My magnum opus and my swan song

My magnum opus and my swan song

I have always called Project Why, my magnum opus and my swan song, and often at the close of each year I found myself wondering whether these two images do really hold true. With age catching up and time flying at an unstoppable speed, pwhy is definitely my swan song. The question is whether  the final curtain call will be a success or not.

When I look back at the wonderful journey that began 15 years ago, I have no doubt in saying that in spite of some choppy seas, and even some terrible storms, our ship sailed on course and we were able to fulfil what is known in NGO parlance as ones ‘mission’. I do not know how many mission statements I have had to write, and perhaps as we are an organic organisation, there would have been some variants but the real mission, the one that stemmed from the depth of my soul and my heart and was probably never stated, has been the one that has propelled my sails. Project Why was meant to be my way of paying back a debt I have always felt I owed. Privileges that came my way because one day a man sailed on a slave ship and set roots in another land enabled me to be to the manor born; the privileges that came my way because a woman decided not to marry so as to not give birth to a child in an enslaved country and because two wonderful souls that took almost four decades to meet, decided that their child who was born and who grew up in foreign lands would be as passionate about India as they were; and above all because what I saw when I returned to a land I had only seen through the eyes of my parents was not the one I had dreamt of. Something was terribly wrong. But even to get to the moment I could open the eyes of my heart took many years of being so wrapped up in career and family.

The demise of those who had taught me everything and years of locking myself in my grief made  my world darker and darker to the point when I saw and felt nothing at all. It would take a broken beggar and his heart wrenching cries to jolt me out of my inertia and open the eyes of my heart. But more than that to steer me on the way of paying back that debt!

Fifteen years later I do not know where I have reached in this long journey. I guess that I can never pay back the entire debt in the short time I have at my disposal. But a tiny part of it has been paid in the small achievements we have realised: be it the fact that the beggar lived and died loved and cared for, that a little scalded little boy every one had given up on is now a young teenager; that so many children who would have dropped out from school are now doing incredibly well; that a young boy born on the roadside is now an international ramp model. But most of all that a bunch of special children, the kind many shun, have a place where they can spend a few hours surrounded by love and laughter.

So does this allow me to call pwhy my magnum opus. I would like to believe so. More so because it has brought into my once lonely life a bouquet of wonderful souls from all over the world who have given me so much love and trust. I now have a family, my family, the project why family and its DNA is that every member sees with his or her heart.

But the journey has not ended. For pwhy to be my  magnum opus and swan song, I need to ensure that the future of this family is secured even after I take my last bow.

As 2014 ends…

As 2014 ends…

It is that time of the year when one writes a year end message, so here is my take!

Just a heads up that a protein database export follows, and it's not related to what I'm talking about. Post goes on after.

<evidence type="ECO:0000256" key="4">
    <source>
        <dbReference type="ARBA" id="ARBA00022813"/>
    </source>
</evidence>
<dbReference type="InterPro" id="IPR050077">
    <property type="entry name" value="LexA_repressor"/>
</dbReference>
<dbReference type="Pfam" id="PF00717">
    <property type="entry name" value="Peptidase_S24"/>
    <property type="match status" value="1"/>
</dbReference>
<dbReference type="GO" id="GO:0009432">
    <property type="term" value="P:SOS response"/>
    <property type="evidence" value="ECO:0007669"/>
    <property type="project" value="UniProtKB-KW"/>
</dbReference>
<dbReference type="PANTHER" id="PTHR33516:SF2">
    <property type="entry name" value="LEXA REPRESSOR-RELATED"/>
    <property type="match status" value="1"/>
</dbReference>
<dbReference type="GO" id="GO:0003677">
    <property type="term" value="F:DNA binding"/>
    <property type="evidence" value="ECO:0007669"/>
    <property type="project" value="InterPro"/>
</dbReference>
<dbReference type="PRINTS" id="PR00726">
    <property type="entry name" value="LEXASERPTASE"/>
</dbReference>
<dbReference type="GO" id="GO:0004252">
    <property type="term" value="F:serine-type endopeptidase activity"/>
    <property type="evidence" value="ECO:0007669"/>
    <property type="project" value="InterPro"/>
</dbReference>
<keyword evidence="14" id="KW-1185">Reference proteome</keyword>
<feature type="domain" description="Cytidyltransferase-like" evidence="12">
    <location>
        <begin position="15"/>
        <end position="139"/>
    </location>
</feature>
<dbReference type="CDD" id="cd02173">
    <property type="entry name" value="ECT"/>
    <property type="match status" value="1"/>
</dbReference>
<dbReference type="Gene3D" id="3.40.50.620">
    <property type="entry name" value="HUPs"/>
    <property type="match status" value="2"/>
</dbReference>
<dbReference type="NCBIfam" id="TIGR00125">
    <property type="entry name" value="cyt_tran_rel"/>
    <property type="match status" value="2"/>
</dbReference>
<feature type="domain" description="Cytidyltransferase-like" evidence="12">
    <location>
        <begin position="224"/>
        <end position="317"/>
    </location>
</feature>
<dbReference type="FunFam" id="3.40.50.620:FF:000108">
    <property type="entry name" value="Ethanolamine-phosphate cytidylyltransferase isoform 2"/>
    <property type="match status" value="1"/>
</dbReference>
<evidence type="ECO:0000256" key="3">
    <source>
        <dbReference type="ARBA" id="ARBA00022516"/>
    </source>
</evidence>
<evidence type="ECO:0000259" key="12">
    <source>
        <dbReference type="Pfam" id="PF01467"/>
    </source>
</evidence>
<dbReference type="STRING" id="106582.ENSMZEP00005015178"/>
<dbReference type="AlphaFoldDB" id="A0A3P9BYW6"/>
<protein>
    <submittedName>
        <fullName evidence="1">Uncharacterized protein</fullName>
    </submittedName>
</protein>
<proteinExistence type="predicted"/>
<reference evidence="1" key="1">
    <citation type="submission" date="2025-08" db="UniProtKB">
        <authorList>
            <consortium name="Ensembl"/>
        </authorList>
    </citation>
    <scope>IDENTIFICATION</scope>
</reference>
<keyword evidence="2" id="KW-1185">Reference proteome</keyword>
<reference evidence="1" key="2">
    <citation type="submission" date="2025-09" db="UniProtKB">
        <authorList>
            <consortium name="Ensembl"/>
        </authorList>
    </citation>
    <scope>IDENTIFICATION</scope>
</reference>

2014 can best be described as a sabbatical year, when one took ‘leave’ from one’s customary work to review achievements and failures and take remedial measures where needed. It was also a year when we took stock of our strengths, identified our weaknesses. A true SWOT Analysis moment.

 2013 had been a year when my husband’s cancer compelled me to take a back seat and leave the project in the hands of my terrific staff. In hindsight this forced leave of mine was God sent as it impelled my staff to act as independently as possible as they did not want to ‘disturb’ me in any manner. So when earlier they would call at the drop of a hat if faced with a problem, they now looked for solutions independently and more often than not found one that bettered mine! Come to think of it, I did feel a little forgotten. All for a good cause though! This gave them increased confidence and validated yet again, my decision to employ people from within the community.

It was soon evident that the only lacuna was fund raising, a task I had appropriated for far too long and that had over the years taken on a distinct Anou imprint! The skills I used were unfortunately skills that one could not pass on to another. One could I teach my gift for the gab or my obsession with words! Fund raising was undoubtedly our biggest weakness and threatened our very existence and thus needed to be addressed urgently. The urgency was further heightened when we lost a large chunk of the monthly donation of one of our important donors. The reason for this reduction was the drop in tourism following the rape of a foreign national from the country of origin of our donor. This brought to the fore the fragility of our funding model and required some serious thinking.

It is true that most of our donations come from outside India as we have not been able to muster a donor base within India. This was not for want of trying as when Project Why was set up I had wanted to launch what I called a one-rupee-a-day campaign which enabled each and every one to be a donor. It was very naive of me, more so in a city like Delhi which seems to have lost the ability to see with its heart and who also found the one rupee idea infradig! The campaign was resuscitated a couple of times in years to come but always met with the same fate.